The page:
Mitsubishi Motors announced that it will begin selling electric cars in Japan in 2010.
Mitsubishi will build its EVs with in-wheel motors and lithium-ion batteries, both of which the company has been working on for several years. Mitsubishi forsees using the Mitsubishi In-wheel motor Electric Vehicle (MIEV) concept in hybrids and fuel cell vehicles as well.
Mitsubishi Motors has already built several test vehicles using lithium-ion battery systems, including the Mitsubishi HEV in 1996, the FTO-EV in 1998 and the Eclipse EV in 2000. The FTO-EV set a multiple-charge 24-hour distance world record on a proving ground, while the Eclipse EV covered over 400 km on public roads on a single battery charge.
The company currently is using a modified Colt as its EV testbed. After removing the combustion engine, fuel tank and transmission, Mitsubishi fitted two 20 kW in-wheel motors with 600 Nm (443 lb-ft) torque each to the rear wheels.
A floor-mounted lithium-ion battery powers the motors. The car has a top speed of 150 km/h (93 mph) and a cruising range of 150 km (93 miles) on a single charge.
Mitsubishi currently has its test Colt EV on the proving ground.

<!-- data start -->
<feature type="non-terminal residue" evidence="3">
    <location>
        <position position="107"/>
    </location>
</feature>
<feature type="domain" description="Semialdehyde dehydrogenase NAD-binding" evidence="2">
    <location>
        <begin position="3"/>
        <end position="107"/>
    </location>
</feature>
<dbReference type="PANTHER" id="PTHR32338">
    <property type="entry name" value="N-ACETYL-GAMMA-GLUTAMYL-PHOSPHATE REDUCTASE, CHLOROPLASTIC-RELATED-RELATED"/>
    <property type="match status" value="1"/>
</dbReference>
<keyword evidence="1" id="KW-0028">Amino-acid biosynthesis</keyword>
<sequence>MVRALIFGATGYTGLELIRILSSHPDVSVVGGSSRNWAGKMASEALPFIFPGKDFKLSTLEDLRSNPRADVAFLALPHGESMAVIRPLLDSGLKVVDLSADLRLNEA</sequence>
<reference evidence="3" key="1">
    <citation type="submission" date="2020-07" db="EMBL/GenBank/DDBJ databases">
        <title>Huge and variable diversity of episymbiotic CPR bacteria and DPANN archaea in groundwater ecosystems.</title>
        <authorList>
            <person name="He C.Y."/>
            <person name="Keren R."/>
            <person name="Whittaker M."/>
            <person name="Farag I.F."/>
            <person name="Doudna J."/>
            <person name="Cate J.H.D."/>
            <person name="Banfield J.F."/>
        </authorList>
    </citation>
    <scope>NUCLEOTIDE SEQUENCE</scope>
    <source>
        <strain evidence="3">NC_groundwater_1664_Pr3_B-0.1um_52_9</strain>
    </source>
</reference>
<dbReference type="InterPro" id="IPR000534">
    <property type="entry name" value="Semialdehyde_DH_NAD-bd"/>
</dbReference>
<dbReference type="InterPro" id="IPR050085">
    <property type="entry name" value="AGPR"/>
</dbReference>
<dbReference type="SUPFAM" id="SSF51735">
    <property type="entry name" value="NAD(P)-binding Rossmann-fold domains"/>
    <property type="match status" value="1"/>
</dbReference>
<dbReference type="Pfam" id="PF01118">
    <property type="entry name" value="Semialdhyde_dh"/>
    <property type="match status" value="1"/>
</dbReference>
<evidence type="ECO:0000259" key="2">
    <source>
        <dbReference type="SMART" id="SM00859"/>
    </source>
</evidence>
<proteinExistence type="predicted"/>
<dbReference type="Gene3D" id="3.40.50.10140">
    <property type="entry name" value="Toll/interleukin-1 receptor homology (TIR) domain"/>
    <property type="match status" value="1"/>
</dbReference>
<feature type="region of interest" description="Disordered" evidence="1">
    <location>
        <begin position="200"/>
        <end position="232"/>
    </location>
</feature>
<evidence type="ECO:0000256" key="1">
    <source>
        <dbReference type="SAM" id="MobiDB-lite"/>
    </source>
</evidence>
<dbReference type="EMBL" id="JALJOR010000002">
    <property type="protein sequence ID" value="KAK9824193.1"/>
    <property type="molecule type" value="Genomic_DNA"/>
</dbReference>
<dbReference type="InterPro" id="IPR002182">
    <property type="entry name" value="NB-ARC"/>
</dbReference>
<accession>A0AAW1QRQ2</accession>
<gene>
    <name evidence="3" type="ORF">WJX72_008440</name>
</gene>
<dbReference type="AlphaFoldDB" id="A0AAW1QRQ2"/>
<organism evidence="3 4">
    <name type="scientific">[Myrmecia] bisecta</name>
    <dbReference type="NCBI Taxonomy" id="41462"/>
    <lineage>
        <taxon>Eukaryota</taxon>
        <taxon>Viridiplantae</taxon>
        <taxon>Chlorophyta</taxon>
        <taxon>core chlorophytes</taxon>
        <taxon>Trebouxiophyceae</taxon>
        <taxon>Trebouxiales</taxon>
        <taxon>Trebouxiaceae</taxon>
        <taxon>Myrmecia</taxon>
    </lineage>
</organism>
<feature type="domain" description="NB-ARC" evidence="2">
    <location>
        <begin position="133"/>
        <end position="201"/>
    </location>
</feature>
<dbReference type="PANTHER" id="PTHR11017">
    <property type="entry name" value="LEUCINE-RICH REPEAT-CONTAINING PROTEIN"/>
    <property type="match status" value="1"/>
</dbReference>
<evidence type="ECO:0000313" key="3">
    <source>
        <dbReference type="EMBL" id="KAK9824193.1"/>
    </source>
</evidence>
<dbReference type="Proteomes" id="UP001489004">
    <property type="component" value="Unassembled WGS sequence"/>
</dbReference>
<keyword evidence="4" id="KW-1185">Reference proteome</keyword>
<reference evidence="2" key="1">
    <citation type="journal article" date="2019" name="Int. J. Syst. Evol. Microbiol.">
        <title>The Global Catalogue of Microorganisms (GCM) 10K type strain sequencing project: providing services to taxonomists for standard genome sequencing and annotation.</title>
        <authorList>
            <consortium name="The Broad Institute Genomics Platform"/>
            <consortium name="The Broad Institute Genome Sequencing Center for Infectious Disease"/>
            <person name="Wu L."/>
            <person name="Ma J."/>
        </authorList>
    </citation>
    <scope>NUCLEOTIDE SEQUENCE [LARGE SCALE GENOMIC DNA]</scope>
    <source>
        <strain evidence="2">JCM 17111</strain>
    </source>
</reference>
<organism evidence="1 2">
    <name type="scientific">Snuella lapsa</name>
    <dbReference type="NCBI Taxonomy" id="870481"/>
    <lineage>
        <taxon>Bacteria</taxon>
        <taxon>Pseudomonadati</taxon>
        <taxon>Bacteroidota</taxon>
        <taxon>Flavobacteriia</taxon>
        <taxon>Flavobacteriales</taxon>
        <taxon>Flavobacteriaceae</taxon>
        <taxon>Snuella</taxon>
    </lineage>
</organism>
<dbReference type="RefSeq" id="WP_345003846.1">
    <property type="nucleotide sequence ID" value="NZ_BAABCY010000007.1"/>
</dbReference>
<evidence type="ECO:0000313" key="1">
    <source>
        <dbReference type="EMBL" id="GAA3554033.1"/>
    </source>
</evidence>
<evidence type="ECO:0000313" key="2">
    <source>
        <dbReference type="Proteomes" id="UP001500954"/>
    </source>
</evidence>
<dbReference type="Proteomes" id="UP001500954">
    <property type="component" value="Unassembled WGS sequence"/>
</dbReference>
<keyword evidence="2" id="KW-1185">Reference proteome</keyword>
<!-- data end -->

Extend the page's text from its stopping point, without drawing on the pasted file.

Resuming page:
The car will undergo a tuning program with independent control of drive torque and braking force for left and right wheels to improve dynamic performance. After receiving vehicle type certification, Colt EV will undergo verification testing on public roads.
Mitsubishi will use on-road testing to identify and resolve any problems unique to the in-wheel motor vehicle, including any deterioration in road holding and ride comfort due to increases in un-sprung weight, as well as reliability and durability issues in the in-wheel motor system and its peripheral components (suspension, wheels, tires).
The company is also currently developing a more powerful a 50 kW in-wheel motor for 4WD vehicle use that will eventually feature individual drive torque and braking force control for each wheel.
Mitsubishi will displaying the Colt EV at the 2005 Automotive Engineering Exposition to be held in Yokohama from May 18 through May 20.
This is a welcome development. For Mitsubishi, which has been dogged by quality problems, fault cover-ups and low sales, this offers a way to re-establish itself as a technology and market leader. (Opportunity is one thing, the ability to execute is another. We’ll have to see how things develop.)
But more broadly, a mainstream automaker is re-inserting the EV into the dialog of the market at a time when other automakers are crushing (or trying to crush) their older EVs.
It’s unfortunate that the release date is five years away, and that Mitsubishi currently has no plans to offer the EVs outside of Japan. But introduction dates can be advanced, and sales plans can expand, based on customer demand.
It will be interesting to see if any of the other automakers pick up the challenge.
(A tip of the hat to Joe!)